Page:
Sellersville, PA 18960

Rev. J 12/2014


Read the Patient Information that comes with valsartan tablets before you take them and each time you get a refill. There may be new information. This leaflet does not take the place of talking with your doctor about your medical condition or treatment. If you have any questions about valsartan tablets, ask your doctor or pharmacist.

What is the most important information I should know about valsartan tablets?

Valsartan tablets can cause harm or death to an unborn baby. Talk to your doctor about other ways to lower your blood pressure if you plan to become pregnant. If you get pregnant while taking valsartan tablets, tell your doctor right away.

What are valsartan tablets?

Valsartan tablets are a prescription medicine called an angiotensin receptor blocker (ARB). It is used in adults to:

•lower high blood pressure (hypertension) in adults and children, 6 to 16 years of age.•treat heart failure in adults. In these patients, valsartan tablets may lower the need for hospitalization that happens from heart failure.

Valsartan tablets are not for children under 6 years of age or children with certain kidney problems.

High Blood Pressure (Hypertension). Blood pressure is the force in your blood vessels when your heart beats and when your heart rests. You have high blood pressure when the force is too much. Valsartan tablets can help your blood vessels relax so your blood pressure is lower. Medicines that lower your blood pressure lower your chance of having a stroke or heart attack.

High blood pressure makes the heart work harder to pump blood throughout the body and causes damage to the blood vessels. If high blood pressure is not treated, it can lead to stroke, heart attack, heart failure, kidney failure and vision problems.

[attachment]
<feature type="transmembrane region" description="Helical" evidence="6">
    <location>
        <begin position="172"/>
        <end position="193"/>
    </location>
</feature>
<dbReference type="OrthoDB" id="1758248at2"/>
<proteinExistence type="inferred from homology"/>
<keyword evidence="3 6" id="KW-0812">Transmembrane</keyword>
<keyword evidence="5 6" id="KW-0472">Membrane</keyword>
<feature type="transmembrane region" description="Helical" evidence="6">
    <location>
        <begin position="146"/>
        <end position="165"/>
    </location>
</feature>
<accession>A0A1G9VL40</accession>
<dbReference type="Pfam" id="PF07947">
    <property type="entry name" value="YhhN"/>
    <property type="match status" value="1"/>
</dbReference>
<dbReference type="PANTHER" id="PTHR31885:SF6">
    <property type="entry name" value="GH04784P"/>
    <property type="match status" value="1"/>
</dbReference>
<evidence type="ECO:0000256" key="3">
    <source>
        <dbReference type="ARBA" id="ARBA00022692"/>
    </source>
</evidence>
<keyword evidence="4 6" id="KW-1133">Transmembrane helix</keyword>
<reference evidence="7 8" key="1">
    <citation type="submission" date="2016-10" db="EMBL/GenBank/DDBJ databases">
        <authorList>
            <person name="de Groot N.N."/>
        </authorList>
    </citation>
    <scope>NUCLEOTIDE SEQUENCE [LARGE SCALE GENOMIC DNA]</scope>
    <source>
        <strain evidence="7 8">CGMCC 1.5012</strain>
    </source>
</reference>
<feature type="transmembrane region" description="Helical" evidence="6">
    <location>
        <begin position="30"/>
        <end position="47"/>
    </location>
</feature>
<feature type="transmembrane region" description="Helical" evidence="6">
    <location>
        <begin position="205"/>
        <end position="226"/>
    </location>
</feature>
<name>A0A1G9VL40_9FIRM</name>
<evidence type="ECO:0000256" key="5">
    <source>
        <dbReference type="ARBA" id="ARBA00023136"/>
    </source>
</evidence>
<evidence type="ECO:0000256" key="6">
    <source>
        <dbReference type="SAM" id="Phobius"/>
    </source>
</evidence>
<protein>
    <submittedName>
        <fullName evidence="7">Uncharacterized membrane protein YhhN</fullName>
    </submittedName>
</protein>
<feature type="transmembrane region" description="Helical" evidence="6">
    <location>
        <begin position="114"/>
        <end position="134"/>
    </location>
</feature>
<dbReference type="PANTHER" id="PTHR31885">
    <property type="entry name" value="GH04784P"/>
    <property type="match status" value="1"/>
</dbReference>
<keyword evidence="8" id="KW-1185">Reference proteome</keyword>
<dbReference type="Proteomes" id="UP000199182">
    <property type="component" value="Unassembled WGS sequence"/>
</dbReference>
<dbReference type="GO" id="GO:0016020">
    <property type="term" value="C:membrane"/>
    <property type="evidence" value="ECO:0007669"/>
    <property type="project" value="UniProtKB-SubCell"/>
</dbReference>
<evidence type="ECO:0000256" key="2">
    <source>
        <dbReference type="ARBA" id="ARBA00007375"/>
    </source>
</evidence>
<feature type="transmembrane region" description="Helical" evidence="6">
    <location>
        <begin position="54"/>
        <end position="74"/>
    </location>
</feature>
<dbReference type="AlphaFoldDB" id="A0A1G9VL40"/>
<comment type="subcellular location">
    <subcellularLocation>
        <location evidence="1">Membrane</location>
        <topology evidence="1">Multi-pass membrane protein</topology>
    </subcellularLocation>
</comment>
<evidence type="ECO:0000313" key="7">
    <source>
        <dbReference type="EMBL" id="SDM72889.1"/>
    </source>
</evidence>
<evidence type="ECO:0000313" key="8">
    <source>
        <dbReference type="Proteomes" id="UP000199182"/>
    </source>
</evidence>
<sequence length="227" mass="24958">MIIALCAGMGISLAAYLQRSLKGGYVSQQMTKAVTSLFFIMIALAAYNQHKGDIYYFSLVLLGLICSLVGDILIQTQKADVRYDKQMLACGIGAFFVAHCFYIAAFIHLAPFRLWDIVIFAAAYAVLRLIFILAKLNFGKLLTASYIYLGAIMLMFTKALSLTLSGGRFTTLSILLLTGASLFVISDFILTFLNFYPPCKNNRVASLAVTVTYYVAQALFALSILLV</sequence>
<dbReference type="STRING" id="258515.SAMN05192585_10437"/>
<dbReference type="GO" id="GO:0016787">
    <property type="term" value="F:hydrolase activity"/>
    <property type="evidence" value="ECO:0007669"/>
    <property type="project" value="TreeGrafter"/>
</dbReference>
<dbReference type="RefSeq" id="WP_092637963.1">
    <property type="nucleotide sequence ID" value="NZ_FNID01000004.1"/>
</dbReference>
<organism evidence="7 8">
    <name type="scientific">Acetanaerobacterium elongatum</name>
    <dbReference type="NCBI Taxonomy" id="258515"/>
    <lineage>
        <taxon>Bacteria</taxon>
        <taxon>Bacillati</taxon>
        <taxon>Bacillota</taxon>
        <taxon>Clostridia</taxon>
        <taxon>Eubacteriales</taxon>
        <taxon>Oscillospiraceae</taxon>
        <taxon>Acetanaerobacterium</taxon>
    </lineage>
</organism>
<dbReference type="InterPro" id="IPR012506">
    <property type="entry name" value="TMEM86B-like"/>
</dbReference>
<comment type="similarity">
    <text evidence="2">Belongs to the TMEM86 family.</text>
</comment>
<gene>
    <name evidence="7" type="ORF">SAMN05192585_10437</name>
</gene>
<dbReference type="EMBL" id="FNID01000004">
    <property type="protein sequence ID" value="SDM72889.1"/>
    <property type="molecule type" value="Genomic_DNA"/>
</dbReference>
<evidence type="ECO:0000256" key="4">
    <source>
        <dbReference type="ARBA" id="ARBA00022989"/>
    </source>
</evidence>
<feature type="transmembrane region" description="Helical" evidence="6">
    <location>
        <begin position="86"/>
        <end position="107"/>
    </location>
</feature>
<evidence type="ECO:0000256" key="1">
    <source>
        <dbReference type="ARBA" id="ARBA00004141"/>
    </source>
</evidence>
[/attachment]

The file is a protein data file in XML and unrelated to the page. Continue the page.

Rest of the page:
Heart Failure occurs when the heart is weak and cannot pump enough blood to your lungs and the rest of your body. Just walking or moving can make you short of breath, so you may have to rest a lot.

What should I tell my doctor before taking valsartan tablets?

Tell your doctor about all your medical conditions including whether you:

•have any allergies. See the end of this leaflet for a complete list of ingredients in valsartan tablets.•have a heart condition•have liver problems•have kidney problems•are pregnant or planning to become pregnant. See “What is the most important information I should know about valsartan tablets?”•are breast-feeding. It is not known if valsartan passes into your breast milk. You and your doctor should decide if you will take valsartan tablets or breast-feed, but not both. Talk with your doctor about the best way to feed your baby if you take valsartan tablets.•have ever had a reaction called angioedema, to another blood pressure medicine. Angioedema causes swelling of the face, lips, tongue and/or throat, and may cause difficulty breathing.

Tell your doctor about all the medicines you take including prescription and nonprescription medicines, vitamins and herbal supplements. Especially tell your doctor if you take:

•other medicines for high blood pressure or a heart problem•water pills (also called “diuretics”)•potassium supplements. Your doctor may check the amount of potassium in your blood periodically•a salt substitute. Your doctor may check the amount of potassium in your blood periodically•Non-steroidal anti-inflammatory drugs (like ibuprofen or naproxen)•certain antibiotics (rifamycin group), a drug used to protect against transplant rejection (cyclosporin) or an antiretroviral drug used to treat HIV/AIDS infection (ritonavir). These drugs may increase the effect of valsartan.•Lithium, a medicine used in some types of depression

Know the medicines you take. Keep a list of your medicines with you to show to your doctor and pharmacist when a new medicine is prescribed. Talk to your doctor or pharmacist before you start taking any new medicine. Your doctor or pharmacist will know what medicines are safe to take together.

How should I take valsartan tablets?